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Investigating the roots of the nonlinear Luttinger liquid phenomenology

by L. Markhof, M. Pletyukhov, V. Meden

Submission summary

As Contributors: Lisa Markhof · Volker Meden
Arxiv Link: https://arxiv.org/abs/1904.06220v1
Date submitted: 2019-04-15
Submitted by: Markhof, Lisa
Submitted to: SciPost Physics
Domain(s): Theoretical
Subject area: Condensed Matter Physics - Theory

Abstract

The nonlinear Luttinger liquid phenomenology of one-dimensional correlated Fermi systems is an attempt to describe the effect of the band curvature beyond the Tomonaga-Luttinger liquid paradigm. It relies on the observation that the dynamical structure factor of the interacting electron gas shows a logarithmic threshold singularity when evaluated to first order perturbation theory in the two-particle interaction. This term was interpreted as the linear one in an expansion which was conjectured to resum to a power law. A field theory, the mobile impurity model, which is constructed such that it provides the power law in the structure factor, was suggested to be the proper effective model and argued to form the basis of the nonlinear Luttinger liquid phenomenology. Surprisingly, the second order contribution was so far not computed. We close this gap and show that it is consistent with the conjectured power law. We take this as a motivation to critically assess the steps leading to the mobile impurity Hamiltonian. We, in particular, highlight that the model does not allow to include the effect of the momentum dependence of the (bulk) two-particle potential. This dependence was recently shown to spoil power laws which so far were widely believed to be part of the Tomonaga-Luttinger liquid universality. This result raises doubts that the conjectured nonlinear Luttinger liquid phenomenology can be considered as universal.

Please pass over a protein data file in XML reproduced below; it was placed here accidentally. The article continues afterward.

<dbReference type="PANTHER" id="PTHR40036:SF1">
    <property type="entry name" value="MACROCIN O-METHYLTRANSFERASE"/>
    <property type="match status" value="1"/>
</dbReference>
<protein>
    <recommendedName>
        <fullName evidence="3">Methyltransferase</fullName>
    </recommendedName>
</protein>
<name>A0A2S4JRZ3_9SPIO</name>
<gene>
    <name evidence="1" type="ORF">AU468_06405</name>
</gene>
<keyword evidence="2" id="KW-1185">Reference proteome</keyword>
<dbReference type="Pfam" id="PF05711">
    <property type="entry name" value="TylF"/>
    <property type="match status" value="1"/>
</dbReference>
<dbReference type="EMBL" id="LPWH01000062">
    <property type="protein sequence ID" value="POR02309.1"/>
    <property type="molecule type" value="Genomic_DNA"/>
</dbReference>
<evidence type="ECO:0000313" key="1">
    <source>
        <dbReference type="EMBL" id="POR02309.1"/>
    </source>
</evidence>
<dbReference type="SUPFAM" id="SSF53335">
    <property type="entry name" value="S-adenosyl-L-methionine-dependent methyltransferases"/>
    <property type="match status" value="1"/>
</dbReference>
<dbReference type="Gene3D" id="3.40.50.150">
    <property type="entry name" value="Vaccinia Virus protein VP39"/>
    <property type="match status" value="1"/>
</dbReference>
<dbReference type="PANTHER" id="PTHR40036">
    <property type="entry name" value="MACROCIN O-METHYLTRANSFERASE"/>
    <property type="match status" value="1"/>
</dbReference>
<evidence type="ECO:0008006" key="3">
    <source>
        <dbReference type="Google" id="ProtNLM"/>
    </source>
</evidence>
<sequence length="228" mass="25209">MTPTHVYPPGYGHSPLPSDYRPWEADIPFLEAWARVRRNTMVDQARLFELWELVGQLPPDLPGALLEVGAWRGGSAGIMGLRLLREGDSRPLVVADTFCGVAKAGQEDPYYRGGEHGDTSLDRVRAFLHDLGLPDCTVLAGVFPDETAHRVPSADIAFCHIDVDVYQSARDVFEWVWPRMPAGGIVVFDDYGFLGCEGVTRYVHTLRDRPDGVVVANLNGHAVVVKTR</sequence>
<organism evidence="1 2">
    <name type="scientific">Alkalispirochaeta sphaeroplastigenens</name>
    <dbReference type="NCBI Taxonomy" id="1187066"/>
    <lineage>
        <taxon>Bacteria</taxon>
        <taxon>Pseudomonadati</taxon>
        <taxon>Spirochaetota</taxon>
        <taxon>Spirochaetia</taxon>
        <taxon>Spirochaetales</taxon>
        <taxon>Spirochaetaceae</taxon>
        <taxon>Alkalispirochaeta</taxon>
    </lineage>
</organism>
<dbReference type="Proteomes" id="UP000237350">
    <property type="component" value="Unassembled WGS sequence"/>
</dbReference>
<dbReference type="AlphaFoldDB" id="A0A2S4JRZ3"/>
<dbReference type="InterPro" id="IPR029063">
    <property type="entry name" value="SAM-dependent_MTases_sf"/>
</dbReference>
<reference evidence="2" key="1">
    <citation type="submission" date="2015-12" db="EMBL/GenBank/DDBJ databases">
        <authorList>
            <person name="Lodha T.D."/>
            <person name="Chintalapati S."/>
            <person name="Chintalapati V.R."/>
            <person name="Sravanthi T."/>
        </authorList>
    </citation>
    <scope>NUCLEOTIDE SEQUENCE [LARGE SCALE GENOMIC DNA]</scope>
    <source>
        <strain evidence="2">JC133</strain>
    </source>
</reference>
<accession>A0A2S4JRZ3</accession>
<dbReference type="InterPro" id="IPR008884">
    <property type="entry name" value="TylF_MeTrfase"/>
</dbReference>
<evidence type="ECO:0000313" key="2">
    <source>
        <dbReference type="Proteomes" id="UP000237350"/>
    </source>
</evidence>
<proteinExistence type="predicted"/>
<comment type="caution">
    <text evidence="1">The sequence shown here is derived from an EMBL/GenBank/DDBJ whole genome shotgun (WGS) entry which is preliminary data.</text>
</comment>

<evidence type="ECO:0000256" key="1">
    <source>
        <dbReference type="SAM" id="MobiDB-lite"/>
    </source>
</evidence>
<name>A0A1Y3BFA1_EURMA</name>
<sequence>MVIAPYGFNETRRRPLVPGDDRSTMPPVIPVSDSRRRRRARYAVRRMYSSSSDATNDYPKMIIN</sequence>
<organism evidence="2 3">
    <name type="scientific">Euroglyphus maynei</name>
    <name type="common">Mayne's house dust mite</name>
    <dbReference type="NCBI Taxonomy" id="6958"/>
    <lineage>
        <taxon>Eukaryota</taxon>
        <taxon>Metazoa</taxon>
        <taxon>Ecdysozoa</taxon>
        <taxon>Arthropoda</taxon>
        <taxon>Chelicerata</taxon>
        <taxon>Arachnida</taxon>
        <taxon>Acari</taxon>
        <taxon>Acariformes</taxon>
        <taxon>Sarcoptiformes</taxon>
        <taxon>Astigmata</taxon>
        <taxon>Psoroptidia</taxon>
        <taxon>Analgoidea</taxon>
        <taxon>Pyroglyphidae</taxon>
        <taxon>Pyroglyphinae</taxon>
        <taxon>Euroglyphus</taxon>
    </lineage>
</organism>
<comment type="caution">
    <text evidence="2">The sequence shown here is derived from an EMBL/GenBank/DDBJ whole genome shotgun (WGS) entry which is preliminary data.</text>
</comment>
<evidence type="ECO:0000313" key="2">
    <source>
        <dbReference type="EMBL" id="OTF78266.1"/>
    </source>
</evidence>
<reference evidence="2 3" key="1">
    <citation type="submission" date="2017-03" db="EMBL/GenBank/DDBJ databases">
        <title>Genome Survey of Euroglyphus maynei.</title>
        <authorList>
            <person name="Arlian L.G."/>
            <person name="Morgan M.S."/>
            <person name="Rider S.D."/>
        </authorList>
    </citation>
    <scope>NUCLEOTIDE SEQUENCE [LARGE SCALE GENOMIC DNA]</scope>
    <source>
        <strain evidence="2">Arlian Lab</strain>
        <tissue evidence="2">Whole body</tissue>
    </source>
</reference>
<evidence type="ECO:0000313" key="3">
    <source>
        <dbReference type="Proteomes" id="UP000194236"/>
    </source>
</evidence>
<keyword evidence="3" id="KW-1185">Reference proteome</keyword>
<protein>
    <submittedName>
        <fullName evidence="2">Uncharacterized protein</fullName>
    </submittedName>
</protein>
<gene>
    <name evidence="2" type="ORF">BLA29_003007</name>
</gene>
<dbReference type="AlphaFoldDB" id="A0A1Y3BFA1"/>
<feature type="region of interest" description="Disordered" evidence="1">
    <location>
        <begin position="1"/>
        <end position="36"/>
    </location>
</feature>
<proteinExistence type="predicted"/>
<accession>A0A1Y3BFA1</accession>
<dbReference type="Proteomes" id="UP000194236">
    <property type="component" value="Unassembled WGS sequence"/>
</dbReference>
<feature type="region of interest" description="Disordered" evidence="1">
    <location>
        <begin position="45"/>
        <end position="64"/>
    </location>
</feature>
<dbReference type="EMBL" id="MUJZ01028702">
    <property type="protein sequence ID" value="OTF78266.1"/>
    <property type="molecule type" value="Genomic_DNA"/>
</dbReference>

Current status:
Editor-in-charge assigned


Reports on this Submission

Anonymous Report 1 on 2019-4-21 Invited Report

Strengths

Brute-force calculation of the second-order in interaction contribution to the spectral function of 1D Fermi gas presented in Appendix.